The Importance of Being Earnest in Indian Summers

Murder, theatrics and villains dominate episode 7 of Indian Summers. Ralph deals with the aftermath of Jaya’s death, while the Royal Simla Club put on a play. DESIblitz has more.

Indian Summers

Ian McLeod stands apart from the rest of the British. He doesn't share their racist ideals.

Another thrilling episode of Indian Summers sees the aftermath of Jaya’s drowning.

Simla’s Gaiety Theatre opens its doors to an annual production that has all of British Simla involved.

But tensions are rising from Gandhi’s Congress Party and a hunger strike is imminent.

DESIblitz has more from this action-packed episode.

The Aftermath of Jaya’s Drowning

Indian Summers The seventh episode of Indian Summers opens with the terrifying sight of Jaya’s drowned body in a stolen wedding sari floating in the water.

Caught by traumatised orphan children, Jaya is labelled a Jane Doe who was stabbed before being pushed into the water.

The river washes away Jaya’s life and also her secrets. And now Adam is left without a mother. But who will pay for her death, if anyone?

Ralph is called to identify her, but is keen to protect himself. While he is evidently shocked to see Jaya’s motionless body, he holds back his emotions until he is alone, when he finally breaks down and sheds a few tears upon her cold cheek.

But before the Superintendent can close the case, Ian arrives to identify her. He mentions her working at Ramu Sood’s tea plantation. But as he recalls her stealing personal items from Sood’s home, he unintentionally gives away a new murder suspect. Now Ramu’s future hangs in the balance.

The Royal Simla Club Enjoy ‘Being Earnest’

Cynthia (Julie Walters)The sobering opening of the episode is not enough to deter the British who are rehearsing for their annual production at the Gaiety Theatre. Very aptly, it is Oscar Wilde’s, The Importance of Being Earnest and the exuberant Mr Keane is in charge.

Cynthia and the Viceroy are in their theatrical element as they rehearse for the play. Wilde’s social comedy offers a cutting sense of irony to Indian Summers and the play’s humorous undertones are hugely relevant to British-ruled Simla.

Cynthia as the matriarch supreme Lady Bracknell has yet another mask to wear, and while she and the Viceroy revel in reminding everyone else of social duty, they are themselves ruled and controlled by it. Even the British have a part to play.

Ramu and Ian Products of Anti-Society

Indian Summers Following Ian’s innocent revelation about Jaya stealing from Ramu’s property, the Indian landowner becomes a prime suspect. We see how such a self-respected figure becomes debased and forced into a submissive role by his colonisers.

Ramu has been the one character who dared to class himself as an equal to the British. And the price he pays? “I knew I would be punished.”

Ian certainly stands apart from the rest of the British. He doesn’t share their racist ideals, but like Ramu he violates the deep-rooted sentiments of class and cast. No one is allowed to break them, neither Indian or British, at risk of punishment and ostracism.

We wonder now how Ramu’s fate will fare – will it see a similar end to Chandru Mohan? Of course, for the British, it doesn’t matter that he is innocent:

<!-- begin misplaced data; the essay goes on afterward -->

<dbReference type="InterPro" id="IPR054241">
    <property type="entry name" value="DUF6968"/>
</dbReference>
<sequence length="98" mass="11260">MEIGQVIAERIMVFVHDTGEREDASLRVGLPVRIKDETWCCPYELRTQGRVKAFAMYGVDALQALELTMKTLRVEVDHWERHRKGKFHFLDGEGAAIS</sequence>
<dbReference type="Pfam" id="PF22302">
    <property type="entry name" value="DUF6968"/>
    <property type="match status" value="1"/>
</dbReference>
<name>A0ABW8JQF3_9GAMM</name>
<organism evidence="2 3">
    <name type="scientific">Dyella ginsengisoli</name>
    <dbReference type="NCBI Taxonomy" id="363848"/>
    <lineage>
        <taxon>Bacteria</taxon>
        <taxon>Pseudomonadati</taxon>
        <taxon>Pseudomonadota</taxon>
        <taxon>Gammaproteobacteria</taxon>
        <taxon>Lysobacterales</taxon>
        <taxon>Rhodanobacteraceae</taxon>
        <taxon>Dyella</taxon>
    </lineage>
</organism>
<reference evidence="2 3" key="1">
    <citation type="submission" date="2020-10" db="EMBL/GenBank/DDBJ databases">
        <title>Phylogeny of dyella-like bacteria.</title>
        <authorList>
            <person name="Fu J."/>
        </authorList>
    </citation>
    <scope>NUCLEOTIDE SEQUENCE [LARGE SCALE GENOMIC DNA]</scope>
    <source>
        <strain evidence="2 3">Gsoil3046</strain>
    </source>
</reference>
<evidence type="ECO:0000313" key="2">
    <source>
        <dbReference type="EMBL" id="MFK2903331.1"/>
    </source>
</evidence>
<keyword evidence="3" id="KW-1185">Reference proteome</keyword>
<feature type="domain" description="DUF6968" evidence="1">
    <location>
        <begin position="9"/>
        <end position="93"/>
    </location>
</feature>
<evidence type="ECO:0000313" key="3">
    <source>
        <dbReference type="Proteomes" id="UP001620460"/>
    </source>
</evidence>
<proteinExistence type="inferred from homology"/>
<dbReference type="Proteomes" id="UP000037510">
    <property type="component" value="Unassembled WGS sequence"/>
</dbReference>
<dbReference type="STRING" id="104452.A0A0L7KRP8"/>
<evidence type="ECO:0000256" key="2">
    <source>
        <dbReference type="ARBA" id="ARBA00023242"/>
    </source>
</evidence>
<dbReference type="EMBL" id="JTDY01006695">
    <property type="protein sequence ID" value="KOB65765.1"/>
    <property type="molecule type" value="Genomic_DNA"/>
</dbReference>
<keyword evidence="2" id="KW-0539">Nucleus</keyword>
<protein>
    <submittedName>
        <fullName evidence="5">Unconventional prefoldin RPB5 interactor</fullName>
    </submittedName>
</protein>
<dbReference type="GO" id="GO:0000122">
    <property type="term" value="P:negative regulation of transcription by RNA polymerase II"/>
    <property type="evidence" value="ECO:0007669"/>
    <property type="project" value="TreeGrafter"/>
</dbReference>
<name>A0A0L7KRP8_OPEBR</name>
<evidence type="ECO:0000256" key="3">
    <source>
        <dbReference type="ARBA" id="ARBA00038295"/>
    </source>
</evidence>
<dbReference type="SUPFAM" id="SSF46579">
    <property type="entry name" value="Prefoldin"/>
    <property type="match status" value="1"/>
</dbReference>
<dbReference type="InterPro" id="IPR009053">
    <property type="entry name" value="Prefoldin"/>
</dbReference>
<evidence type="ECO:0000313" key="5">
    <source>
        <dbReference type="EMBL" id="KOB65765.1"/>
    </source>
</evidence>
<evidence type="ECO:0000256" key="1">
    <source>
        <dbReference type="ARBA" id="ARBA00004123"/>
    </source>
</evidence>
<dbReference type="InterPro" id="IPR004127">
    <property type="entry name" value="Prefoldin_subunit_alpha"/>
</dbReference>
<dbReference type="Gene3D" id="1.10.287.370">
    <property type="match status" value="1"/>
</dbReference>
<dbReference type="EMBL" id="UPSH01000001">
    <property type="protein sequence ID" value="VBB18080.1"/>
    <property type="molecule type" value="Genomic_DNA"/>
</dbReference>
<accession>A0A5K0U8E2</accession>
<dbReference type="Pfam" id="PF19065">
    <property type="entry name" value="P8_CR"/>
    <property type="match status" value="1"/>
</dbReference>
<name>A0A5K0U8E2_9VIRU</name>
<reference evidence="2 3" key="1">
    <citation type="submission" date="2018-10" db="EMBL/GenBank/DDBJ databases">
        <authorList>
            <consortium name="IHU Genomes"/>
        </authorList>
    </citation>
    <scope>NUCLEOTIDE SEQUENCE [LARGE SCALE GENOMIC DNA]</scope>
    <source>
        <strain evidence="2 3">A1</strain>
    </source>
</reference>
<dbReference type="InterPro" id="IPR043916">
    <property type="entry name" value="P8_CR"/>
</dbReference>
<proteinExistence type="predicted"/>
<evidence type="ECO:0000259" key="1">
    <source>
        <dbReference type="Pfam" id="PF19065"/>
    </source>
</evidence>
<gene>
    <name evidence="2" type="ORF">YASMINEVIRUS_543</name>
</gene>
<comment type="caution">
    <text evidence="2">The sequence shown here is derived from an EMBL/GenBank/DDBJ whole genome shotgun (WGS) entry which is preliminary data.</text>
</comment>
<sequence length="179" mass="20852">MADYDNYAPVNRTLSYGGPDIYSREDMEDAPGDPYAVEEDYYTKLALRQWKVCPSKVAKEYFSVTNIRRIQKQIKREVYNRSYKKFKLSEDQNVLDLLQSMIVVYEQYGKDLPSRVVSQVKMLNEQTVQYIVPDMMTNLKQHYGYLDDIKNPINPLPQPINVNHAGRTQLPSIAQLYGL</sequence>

“When they arrest a man like you they look for evidence. They can’t find it, you walk free. When they arrest a man like me, if they can’t find it, they simply invent it.”

Ralph’s Conscience Catches up with Him

Indian SummersRalph receives word that Gandhi will be going on hunger strike in jail, unluckily at the same time as the play opening.

Ralph feels he has a duty to uphold his promise to the Untouchables, and he tries to convince the Viceroy and Cynthia to postpone the play opening to a more appropriate date. But this falls on deaf ears, and Cynthia responds: “Disrespectful to whom…Gandhi?”

The death of Jaya has altered Ralph considerably, and his conscience is fighting its own battle. On the one hand we see him weeping over Jaya’s body, and on the other he is ruthlessly framing the innocent Ramu Sood for her murder, and expecting Ian to ‘fall in line’.

He also generously donates to the orphanage, knowing that his illegitimate half-caste son, Adam is there. An absent father’s guilt shines through and Dougie can see it.

At Jaya’s cremation, Alice learns that Jaya was Adam’s mother. At the same she notices Ralph hiding in the foliage watching the cremation in secrecy. How long will it take for Alice to put the pieces together?

Aafrin Picks the Wrong Hand

Indian Summers Aafrin is not the only character faced with villains from his own race. Sergeant Singh approaches him with a revelation that shocks him – the Chandru Mohan inquest evidence that Aafrin stole and hid in his home.

It is evident that Singh has his own agenda, as he has kept the evidence for himself. Perhaps he is looking to upscale to Aafrin’s position and status with the British. Or is he planning something more sinister?

Aafrin confronts Alice about the evidence, and doesn’t believe her when she insists that she gave the letter to Sita. Sita has clearly pulled the wool over Aafrin’s eyes, and he ignorantly believes that it is only the British i.e. Alice who he cannot trust.

He also faces opposition from Sooni. Her revolutionary stance is creating divisions not only between the races but also her own family. And again we are left wondering, will she help Aafrin when the time comes?

Indian Summers returns to Channel 4 on Sunday 5th March, 2015 at 9pm.

Aisha is an editor and a creative writer. Her passions include music, theatre, art and reading. Her motto is “Life is too short, so eat dessert first!”

Images courtesy of Channel 4